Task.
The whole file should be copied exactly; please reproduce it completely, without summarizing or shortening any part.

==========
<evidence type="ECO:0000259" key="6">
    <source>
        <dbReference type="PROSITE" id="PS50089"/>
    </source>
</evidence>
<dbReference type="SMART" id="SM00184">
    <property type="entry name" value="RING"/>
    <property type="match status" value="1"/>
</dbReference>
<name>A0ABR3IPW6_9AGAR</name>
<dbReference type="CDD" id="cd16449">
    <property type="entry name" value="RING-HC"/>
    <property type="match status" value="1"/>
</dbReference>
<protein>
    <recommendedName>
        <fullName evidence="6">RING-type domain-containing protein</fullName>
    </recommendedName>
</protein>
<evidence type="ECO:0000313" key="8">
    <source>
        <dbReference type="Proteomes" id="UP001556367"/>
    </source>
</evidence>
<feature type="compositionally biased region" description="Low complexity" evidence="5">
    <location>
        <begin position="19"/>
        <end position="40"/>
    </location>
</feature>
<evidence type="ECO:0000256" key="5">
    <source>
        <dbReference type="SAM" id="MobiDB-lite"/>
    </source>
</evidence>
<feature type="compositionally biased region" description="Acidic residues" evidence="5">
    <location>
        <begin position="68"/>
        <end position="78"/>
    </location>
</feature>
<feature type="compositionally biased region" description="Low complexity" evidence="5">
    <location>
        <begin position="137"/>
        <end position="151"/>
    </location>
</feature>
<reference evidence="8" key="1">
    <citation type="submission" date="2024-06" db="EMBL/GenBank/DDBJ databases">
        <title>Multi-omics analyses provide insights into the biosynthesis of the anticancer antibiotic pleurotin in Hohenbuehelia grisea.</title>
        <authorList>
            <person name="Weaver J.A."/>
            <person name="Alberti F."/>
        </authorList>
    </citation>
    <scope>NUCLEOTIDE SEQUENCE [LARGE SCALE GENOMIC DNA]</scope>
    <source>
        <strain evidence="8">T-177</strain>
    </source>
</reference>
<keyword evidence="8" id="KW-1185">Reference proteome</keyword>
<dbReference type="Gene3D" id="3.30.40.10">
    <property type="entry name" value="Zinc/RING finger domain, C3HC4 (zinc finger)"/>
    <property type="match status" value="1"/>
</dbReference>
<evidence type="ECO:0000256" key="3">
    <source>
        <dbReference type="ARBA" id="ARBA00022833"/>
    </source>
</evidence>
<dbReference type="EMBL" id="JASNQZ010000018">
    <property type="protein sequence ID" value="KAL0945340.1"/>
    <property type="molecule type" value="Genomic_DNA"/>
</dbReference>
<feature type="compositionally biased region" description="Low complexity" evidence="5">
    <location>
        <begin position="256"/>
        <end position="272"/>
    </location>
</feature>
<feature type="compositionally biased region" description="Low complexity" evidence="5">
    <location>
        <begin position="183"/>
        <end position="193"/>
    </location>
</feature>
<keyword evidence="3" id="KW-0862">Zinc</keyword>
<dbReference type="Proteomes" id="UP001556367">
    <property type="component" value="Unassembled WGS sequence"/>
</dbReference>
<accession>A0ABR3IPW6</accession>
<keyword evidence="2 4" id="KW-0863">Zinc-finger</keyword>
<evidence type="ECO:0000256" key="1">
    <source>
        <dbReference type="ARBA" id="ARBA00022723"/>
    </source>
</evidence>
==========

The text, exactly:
<evidence type="ECO:0000259" key="6">
    <source>
        <dbReference type="PROSITE" id="PS50089"/>
    </source>
</evidence>
<dbReference type="SMART" id="SM00184">
    <property type="entry name" value="RING"/>
    <property type="match status" value="1"/>
</dbReference>
<name>A0ABR3IPW6_9AGAR</name>
<dbReference type="CDD" id="cd16449">
    <property type="entry name" value="RING-HC"/>
    <property type="match status" value="1"/>
</dbReference>
<protein>
    <recommendedName>
        <fullName evidence="6">RING-type domain-containing protein</fullName>
    </recommendedName>
</protein>
<evidence type="ECO:0000313" key="8">
    <source>
        <dbReference type="Proteomes" id="UP001556367"/>
    </source>
</evidence>
<feature type="compositionally biased region" description="Low complexity" evidence="5">
    <location>
        <begin position="19"/>
        <end position="40"/>
    </location>
</feature>
<evidence type="ECO:0000256" key="5">
    <source>
        <dbReference type="SAM" id="MobiDB-lite"/>
    </source>
</evidence>
<feature type="compositionally biased region" description="Acidic residues" evidence="5">
    <location>
        <begin position="68"/>
        <end position="78"/>
    </location>
</feature>
<feature type="compositionally biased region" description="Low complexity" evidence="5">
    <location>
        <begin position="137"/>
        <end position="151"/>
    </location>
</feature>
<reference evidence="8" key="1">
    <citation type="submission" date="2024-06" db="EMBL/GenBank/DDBJ databases">
        <title>Multi-omics analyses provide insights into the biosynthesis of the anticancer antibiotic pleurotin in Hohenbuehelia grisea.</title>
        <authorList>
            <person name="Weaver J.A."/>
            <person name="Alberti F."/>
        </authorList>
    </citation>
    <scope>NUCLEOTIDE SEQUENCE [LARGE SCALE GENOMIC DNA]</scope>
    <source>
        <strain evidence="8">T-177</strain>
    </source>
</reference>
<keyword evidence="8" id="KW-1185">Reference proteome</keyword>
<dbReference type="Gene3D" id="3.30.40.10">
    <property type="entry name" value="Zinc/RING finger domain, C3HC4 (zinc finger)"/>
    <property type="match status" value="1"/>
</dbReference>
<evidence type="ECO:0000256" key="3">
    <source>
        <dbReference type="ARBA" id="ARBA00022833"/>
    </source>
</evidence>
<dbReference type="EMBL" id="JASNQZ010000018">
    <property type="protein sequence ID" value="KAL0945340.1"/>
    <property type="molecule type" value="Genomic_DNA"/>
</dbReference>
<feature type="compositionally biased region" description="Low complexity" evidence="5">
    <location>
        <begin position="256"/>
        <end position="272"/>
    </location>
</feature>
<feature type="compositionally biased region" description="Low complexity" evidence="5">
    <location>
        <begin position="183"/>
        <end position="193"/>
    </location>
</feature>
<keyword evidence="3" id="KW-0862">Zinc</keyword>
<dbReference type="Proteomes" id="UP001556367">
    <property type="component" value="Unassembled WGS sequence"/>
</dbReference>
<accession>A0ABR3IPW6</accession>
<keyword evidence="2 4" id="KW-0863">Zinc-finger</keyword>
<evidence type="ECO:0000256" key="1">
    <source>
        <dbReference type="ARBA" id="ARBA00022723"/>
    </source>
</evidence>